In just a few weeks, fans will be able to build their own video game with LEGO Super Mario. Using the brand new interactive Super Mario figure, the digital world comes to life as players take him across ravines, through castles and to dangerous boss battles.
In the first part of this exclusive interview with Brick Fanatics, LEGO Design Manager Jonathan Bennink and Marketing Director Christian Munk discussed how the collaboration between the LEGO Group and Nintendo happened. Here, they reveal why minifigures were not the way to go and how the Super Mario figure was developed.
You mentioned the different options that you presented to management. Was minifigure scale ever a consideration for this theme?
Jonathan: Yeah of course, it is such an iconic LEGO product or expression but of course the problem is the size of the technology, he had to have batteries, and a display, and a speaker. We tried different combinations of technology and to put it all in a minifigure was just physically impossible, as you can imagine.
After that it was just finding our own size and our own style within the LEGO system. And this is also where it’s been trickling down from the size of technology, which is the two AAA batteries that are in here, they are determining the size of the figure because the figure is just two plates higher than the size of a battery, which our engineers are quite proud of. We really tried to keep him as small as possible.
From there we decided that he needed to be square, it is easier for the technology to fit in a square so you can make a smaller figure, but also LEGO bricks are generally square, the most iconic ones, so we felt it made sense with Mario coming to LEGO form if he is square. Nintendo wanted us to make certain elements more organic like the cap because it is so iconic.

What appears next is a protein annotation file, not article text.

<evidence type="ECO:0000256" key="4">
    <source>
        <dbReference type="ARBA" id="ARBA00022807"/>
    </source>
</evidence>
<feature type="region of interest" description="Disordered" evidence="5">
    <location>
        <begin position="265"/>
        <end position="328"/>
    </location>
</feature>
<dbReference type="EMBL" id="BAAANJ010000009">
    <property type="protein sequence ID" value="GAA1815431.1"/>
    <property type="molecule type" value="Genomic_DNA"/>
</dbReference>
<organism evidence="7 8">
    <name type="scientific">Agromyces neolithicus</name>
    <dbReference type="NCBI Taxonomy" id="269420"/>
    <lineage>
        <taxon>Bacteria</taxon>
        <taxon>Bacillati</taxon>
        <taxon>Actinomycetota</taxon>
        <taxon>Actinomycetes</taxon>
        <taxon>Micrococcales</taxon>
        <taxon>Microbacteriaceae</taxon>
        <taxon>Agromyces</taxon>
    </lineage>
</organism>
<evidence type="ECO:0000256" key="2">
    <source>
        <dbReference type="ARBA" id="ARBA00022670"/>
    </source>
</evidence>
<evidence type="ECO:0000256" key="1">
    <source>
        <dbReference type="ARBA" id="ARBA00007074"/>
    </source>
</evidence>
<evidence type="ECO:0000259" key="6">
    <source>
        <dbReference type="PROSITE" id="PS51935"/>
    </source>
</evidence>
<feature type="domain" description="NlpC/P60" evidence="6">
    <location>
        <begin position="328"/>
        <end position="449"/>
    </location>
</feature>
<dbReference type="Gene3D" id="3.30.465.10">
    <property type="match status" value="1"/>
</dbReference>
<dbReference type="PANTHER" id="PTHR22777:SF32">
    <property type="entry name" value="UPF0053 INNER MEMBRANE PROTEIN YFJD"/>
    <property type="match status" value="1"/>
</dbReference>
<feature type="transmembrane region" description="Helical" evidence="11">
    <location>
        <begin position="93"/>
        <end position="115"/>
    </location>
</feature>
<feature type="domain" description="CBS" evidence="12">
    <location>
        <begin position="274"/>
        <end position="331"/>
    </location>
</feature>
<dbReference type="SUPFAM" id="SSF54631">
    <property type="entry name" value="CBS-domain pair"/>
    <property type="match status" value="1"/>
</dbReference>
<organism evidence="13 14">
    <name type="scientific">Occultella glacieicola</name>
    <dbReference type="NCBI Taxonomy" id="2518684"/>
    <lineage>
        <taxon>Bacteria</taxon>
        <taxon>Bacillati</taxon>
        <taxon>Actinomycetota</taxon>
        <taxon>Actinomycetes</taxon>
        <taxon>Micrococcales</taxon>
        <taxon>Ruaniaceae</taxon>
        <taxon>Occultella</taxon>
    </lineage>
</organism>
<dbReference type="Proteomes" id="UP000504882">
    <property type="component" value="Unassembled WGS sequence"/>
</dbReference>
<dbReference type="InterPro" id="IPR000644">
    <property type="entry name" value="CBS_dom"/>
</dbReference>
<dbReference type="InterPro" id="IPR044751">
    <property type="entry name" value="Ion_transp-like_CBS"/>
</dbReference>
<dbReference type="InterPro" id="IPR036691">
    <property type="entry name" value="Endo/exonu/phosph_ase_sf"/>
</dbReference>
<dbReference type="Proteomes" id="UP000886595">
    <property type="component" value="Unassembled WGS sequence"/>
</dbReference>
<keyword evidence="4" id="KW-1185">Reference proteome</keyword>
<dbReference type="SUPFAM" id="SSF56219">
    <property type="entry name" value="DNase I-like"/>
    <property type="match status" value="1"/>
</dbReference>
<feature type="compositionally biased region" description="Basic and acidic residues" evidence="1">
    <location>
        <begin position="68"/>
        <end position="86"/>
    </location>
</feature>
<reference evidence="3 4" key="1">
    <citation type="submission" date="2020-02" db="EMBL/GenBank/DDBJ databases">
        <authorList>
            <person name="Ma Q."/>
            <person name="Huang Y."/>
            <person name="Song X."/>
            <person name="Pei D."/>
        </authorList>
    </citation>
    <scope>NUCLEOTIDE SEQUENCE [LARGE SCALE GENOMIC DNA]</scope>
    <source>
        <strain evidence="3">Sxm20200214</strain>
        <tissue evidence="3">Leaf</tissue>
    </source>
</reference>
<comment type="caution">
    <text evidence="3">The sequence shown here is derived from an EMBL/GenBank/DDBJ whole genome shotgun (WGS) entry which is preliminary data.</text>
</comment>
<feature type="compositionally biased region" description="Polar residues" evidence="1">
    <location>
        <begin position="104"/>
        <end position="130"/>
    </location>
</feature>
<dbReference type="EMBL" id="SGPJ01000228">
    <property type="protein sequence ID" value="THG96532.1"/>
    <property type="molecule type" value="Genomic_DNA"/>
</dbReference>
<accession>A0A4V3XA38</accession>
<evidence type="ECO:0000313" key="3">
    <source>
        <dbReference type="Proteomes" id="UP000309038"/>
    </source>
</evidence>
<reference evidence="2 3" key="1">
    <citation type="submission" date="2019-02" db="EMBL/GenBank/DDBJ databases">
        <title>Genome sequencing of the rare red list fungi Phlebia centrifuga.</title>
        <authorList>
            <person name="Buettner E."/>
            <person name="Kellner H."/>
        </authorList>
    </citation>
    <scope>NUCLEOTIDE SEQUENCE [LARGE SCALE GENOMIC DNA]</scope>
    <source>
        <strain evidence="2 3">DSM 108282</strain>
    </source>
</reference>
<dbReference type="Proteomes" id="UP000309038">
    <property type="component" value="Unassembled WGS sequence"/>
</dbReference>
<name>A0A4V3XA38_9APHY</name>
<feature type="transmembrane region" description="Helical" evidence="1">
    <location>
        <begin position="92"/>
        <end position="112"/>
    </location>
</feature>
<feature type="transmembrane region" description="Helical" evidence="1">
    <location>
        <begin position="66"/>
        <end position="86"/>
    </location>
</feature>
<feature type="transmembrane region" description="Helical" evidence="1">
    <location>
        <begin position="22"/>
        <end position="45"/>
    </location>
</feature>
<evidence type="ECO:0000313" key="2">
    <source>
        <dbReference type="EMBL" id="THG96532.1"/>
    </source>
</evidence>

Mario himself looks like he is built out of fused LEGO bricks. For instance, his tummy is the car element, the car hood, and his hair is 1×1 LEGO set plates, so he looks like he is built up from LEGO bricks. Then the enemies followed suit, because the line is all about building and creativity we also felt that the enemies needed to be built rather than moulded out of one piece. Boo is super rounded in the game but he is square because it is a LEGO version.
Some elements needed to be moulded like Bowser Jnr’s shield and this element is new, a 4×2 flat element. There are a lot of new elements in there but we did want to stay true to the LEGO experience that you have to build everything yourself.
How did you settle on this finished design for the figure?
Jonathan: We tried many different iterations of the interactive figure, we also tried with different levels of technology in it, for instance we tried with a brick that was kind of generic and you could build up a Mario around it, so you could also build other characters. We tested it and I think in the end we didn’t want that because kids felt that it didn’t have a soul anymore.
Now we have revealed that Mario can dress up and you can take off his little pants – he doesn’t like it too much – he at least stays Mario, he is not a robot that becomes Mario, so that is why in the end we went for this type of customisation. Customisation is a big part of LEGO play so you can customise the look of him but he never becomes somebody else, that was important to keep the soul of him.
We also tried him without a display but then you lose the personal connection to him. Most of the time you are playing you are playing by sound, but the first time you want to see how we reacts with Goomba. He gets angry when he is facing Bowser, he is scared on the platform, you want to see that the first time then after that you use the sound. If you lose the screen, you lose the character really.